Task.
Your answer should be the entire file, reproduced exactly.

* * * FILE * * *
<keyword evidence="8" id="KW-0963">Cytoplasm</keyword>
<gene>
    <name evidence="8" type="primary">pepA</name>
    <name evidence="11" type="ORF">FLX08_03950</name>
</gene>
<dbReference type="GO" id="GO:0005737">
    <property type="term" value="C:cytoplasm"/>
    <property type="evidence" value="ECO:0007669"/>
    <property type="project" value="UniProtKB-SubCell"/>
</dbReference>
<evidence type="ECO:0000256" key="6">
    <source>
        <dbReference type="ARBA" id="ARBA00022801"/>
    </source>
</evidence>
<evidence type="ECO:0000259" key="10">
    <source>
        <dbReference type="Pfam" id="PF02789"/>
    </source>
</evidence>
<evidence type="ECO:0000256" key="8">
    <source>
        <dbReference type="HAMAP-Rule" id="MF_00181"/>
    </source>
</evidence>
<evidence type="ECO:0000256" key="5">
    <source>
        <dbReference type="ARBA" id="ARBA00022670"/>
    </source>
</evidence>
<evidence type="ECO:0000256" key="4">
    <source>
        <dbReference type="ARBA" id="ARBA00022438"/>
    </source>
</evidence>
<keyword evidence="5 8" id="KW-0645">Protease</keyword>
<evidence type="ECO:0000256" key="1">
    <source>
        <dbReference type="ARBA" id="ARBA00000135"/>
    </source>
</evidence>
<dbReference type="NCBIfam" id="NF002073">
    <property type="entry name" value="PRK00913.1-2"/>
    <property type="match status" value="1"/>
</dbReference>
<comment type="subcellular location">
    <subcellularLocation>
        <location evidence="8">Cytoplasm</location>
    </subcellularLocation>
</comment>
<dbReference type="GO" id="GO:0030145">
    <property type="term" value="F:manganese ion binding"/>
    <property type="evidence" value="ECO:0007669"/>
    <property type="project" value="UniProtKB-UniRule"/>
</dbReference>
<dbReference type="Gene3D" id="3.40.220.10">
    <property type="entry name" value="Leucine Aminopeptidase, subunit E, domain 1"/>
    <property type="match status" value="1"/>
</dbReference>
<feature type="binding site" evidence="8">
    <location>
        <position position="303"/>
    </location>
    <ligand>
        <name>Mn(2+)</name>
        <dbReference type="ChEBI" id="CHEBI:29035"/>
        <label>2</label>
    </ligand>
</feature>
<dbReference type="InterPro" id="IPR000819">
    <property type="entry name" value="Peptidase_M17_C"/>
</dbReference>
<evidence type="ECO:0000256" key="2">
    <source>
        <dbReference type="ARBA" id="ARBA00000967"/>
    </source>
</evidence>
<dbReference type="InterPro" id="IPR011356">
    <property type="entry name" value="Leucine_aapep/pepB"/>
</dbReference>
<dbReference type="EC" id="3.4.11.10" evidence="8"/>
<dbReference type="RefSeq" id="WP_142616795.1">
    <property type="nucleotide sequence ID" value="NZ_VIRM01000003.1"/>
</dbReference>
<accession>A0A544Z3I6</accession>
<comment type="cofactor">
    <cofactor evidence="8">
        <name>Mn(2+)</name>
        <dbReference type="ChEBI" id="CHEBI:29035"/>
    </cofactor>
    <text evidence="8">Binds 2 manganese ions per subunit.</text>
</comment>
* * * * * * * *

<keyword evidence="8" id="KW-0963">Cytoplasm</keyword>
<gene>
    <name evidence="8" type="primary">pepA</name>
    <name evidence="11" type="ORF">FLX08_03950</name>
</gene>
<dbReference type="GO" id="GO:0005737">
    <property type="term" value="C:cytoplasm"/>
    <property type="evidence" value="ECO:0007669"/>
    <property type="project" value="UniProtKB-SubCell"/>
</dbReference>
<evidence type="ECO:0000256" key="6">
    <source>
        <dbReference type="ARBA" id="ARBA00022801"/>
    </source>
</evidence>
<evidence type="ECO:0000259" key="10">
    <source>
        <dbReference type="Pfam" id="PF02789"/>
    </source>
</evidence>
<evidence type="ECO:0000256" key="8">
    <source>
        <dbReference type="HAMAP-Rule" id="MF_00181"/>
    </source>
</evidence>
<evidence type="ECO:0000256" key="5">
    <source>
        <dbReference type="ARBA" id="ARBA00022670"/>
    </source>
</evidence>
<evidence type="ECO:0000256" key="4">
    <source>
        <dbReference type="ARBA" id="ARBA00022438"/>
    </source>
</evidence>
<keyword evidence="5 8" id="KW-0645">Protease</keyword>
<evidence type="ECO:0000256" key="1">
    <source>
        <dbReference type="ARBA" id="ARBA00000135"/>
    </source>
</evidence>
<dbReference type="NCBIfam" id="NF002073">
    <property type="entry name" value="PRK00913.1-2"/>
    <property type="match status" value="1"/>
</dbReference>
<comment type="subcellular location">
    <subcellularLocation>
        <location evidence="8">Cytoplasm</location>
    </subcellularLocation>
</comment>
<dbReference type="GO" id="GO:0030145">
    <property type="term" value="F:manganese ion binding"/>
    <property type="evidence" value="ECO:0007669"/>
    <property type="project" value="UniProtKB-UniRule"/>
</dbReference>
<dbReference type="Gene3D" id="3.40.220.10">
    <property type="entry name" value="Leucine Aminopeptidase, subunit E, domain 1"/>
    <property type="match status" value="1"/>
</dbReference>
<feature type="binding site" evidence="8">
    <location>
        <position position="303"/>
    </location>
    <ligand>
        <name>Mn(2+)</name>
        <dbReference type="ChEBI" id="CHEBI:29035"/>
        <label>2</label>
    </ligand>
</feature>
<dbReference type="InterPro" id="IPR000819">
    <property type="entry name" value="Peptidase_M17_C"/>
</dbReference>
<evidence type="ECO:0000256" key="2">
    <source>
        <dbReference type="ARBA" id="ARBA00000967"/>
    </source>
</evidence>
<dbReference type="InterPro" id="IPR011356">
    <property type="entry name" value="Leucine_aapep/pepB"/>
</dbReference>
<dbReference type="EC" id="3.4.11.10" evidence="8"/>
<dbReference type="RefSeq" id="WP_142616795.1">
    <property type="nucleotide sequence ID" value="NZ_VIRM01000003.1"/>
</dbReference>
<accession>A0A544Z3I6</accession>
<comment type="cofactor">
    <cofactor evidence="8">
        <name>Mn(2+)</name>
        <dbReference type="ChEBI" id="CHEBI:29035"/>
    </cofactor>
    <text evidence="8">Binds 2 manganese ions per subunit.</text>
</comment>